I'll also note that, as a white American, I usually received cash in the mail from aunts and uncles. This did not impair their relationship with me. I liked getting it.

You are creating an emotional burden on your recipients, that they need to satisfy your need for satisfaction. That's not a gift, that's an investment in your own ego.

Sure, you should learn what someone wants and try to target that. But denying someone what they know they want because you want credit for thinking of the gift idea, that's self-centered.

I'm so glad you wrote that, because you put down what I was thinking much more succinctly than I could.

I never said I don't get them what they want when they ask for it. I said it doesn't interest me.

The present flood is unstoppable, especially for young kids. Relatives feel bad if they don't buy presents for kids and there's no changing that. Birthdays for young kids are also terrible. They invite the entire class and get 20 gifts: 10 lego sets, 5 nerf guns, 2 knock off nerf guns, and 3 "educational toys".

I think the only solution to to stash 99% of them out of sight after a day our two, wait another week or two, and then drop them at the goodwill. I wish I could build an underground pneumatic tube system straight from my basement to the goodwill toy bin.

We initially felt obligated for each of our kids to have their special day with a party and friends/family over. It became a stressful challenge we didn't look forward to with each kid's birthday. There's still plenty of gift giving, but we have shifted to planning a family day doing something fun. Whether it's just a dinner and movie, fun activity or overnight stay somewhere, it's much funner for everyone and just as special.

Have a toonie (for us Canadians) party (or fiver if you have an affluent social circle):

Every kid bring 2x $2 or 2x $5 - one goes to the birthday kid and the other to a stated cause, like a charity that is close to the child's likes or interests.

In our experience it's a very socially acceptable way to ask for money, which I think most of the parents of attendees would appreciate more anyway.

Family tends to already give money for birthdays, or if not you still significantly cut down on the # of presents no one really wants.

You also have more time at the party for games and cake - we usually don't get a chance to unwrap presents at the party as it is.

We had a party recently where they explicitly asked everyone not to bring a present, and it was just fine. None of the kids minded and the birthday girl certainly didn't seem to care.

I've also noticed a push-back against party bags filled with plastic knick-knacks, with people putting a bit more thought into what goes in, which is great.

Interesting, it is not very common to give kids piles of presents in Central Europe. I remember having to ask my parents to merge my birthday with Christmas when I wanted an average PC, and my parents are certainly not poor.

It is very uncommon for friends or wider family circles to give anything big to a kid. Maybe clothes, a book, a little toy, sweets, ... usually it is more for the parents, especially with kids younger than 4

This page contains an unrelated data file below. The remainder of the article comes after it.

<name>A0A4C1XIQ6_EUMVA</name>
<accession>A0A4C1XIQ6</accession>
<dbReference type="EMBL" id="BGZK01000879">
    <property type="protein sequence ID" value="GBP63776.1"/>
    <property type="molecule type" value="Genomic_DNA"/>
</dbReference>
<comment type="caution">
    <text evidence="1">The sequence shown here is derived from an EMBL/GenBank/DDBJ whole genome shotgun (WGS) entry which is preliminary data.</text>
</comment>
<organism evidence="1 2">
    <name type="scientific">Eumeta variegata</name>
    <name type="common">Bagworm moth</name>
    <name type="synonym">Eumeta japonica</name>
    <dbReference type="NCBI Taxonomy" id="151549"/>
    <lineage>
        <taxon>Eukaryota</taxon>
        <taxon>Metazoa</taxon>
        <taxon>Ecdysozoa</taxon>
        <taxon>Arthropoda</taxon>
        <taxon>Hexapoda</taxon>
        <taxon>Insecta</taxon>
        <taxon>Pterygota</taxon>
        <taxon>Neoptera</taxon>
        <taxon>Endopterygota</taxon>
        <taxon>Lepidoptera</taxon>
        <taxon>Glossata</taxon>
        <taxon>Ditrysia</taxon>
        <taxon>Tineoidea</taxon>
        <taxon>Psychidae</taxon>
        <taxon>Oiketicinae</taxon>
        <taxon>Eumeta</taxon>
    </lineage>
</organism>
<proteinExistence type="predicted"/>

I knew one or two exceptional kids that got A LOT, and they were from a background where the parents certainly couldn’t afford it, which somehow makes sense.

I really wish we had more of that culture. Unfortunately we've sort of bought (excuse the pun) into the idea that you have to give loads of presents as some sign of affection.

In our case it isn't like the presents are all really expensive, it's literally the number of them that is the problem. I'd actually be happier if our families spent the same money but on fewer things. Like one decent present would be better than three pieces of plastic crap from the same person.

My wife's extended family also really struggle with the idea that I would rather have consumable things (nice beers, a speciality cheese, a treat etc) than some random thing that they think I'll like. I'm no minimalist, but I really don't need or want more stuff in my life and would be far, far happier with something simpler and less permanant.

I've been asked before what I would like for christmas, only to be asked to come up with something "better". So frustrating.

My immediate family and my dad's side of the family have both taken to doing a "secret santa" style exchange, which I appreciate. It's mostly about saving money because the family has grown quite large with in-laws, but I've come to enjoy the experience: everybody takes turns and gets to really appreciate a smaller amount of overall gifts. It helps that my side of the family is done with kids!

My own in-laws still have younger kids, and they also do fall into the mindset of giving lots of lower-quality gifts instead of less higher-quality gifts. I feel like if the kids get less gifts, even if better, they might complain, but I think they could grown accustomed to it.

We suffer from the same problem. If only I had an app that linked to a trust fund that I could redirect people to. There is a weird social pressure to always show up to a kid party with a gift. I'd rather all those $20-$50 gifts go right into an account that they get access to at 18.

Set up a GoFundMe around Halloween, and start directing everyone to donate to "kid's future college fund" instead of presents?

As a child that received many presents, I also felt bad. My parents got me an oil paint set and easel once... that was the iconic example for me. Although I enjoy art, I, at most, make some shitty watercolors or drawings from time to time, or make photographs. I ended up regifting the paints to a more artistic member of the family.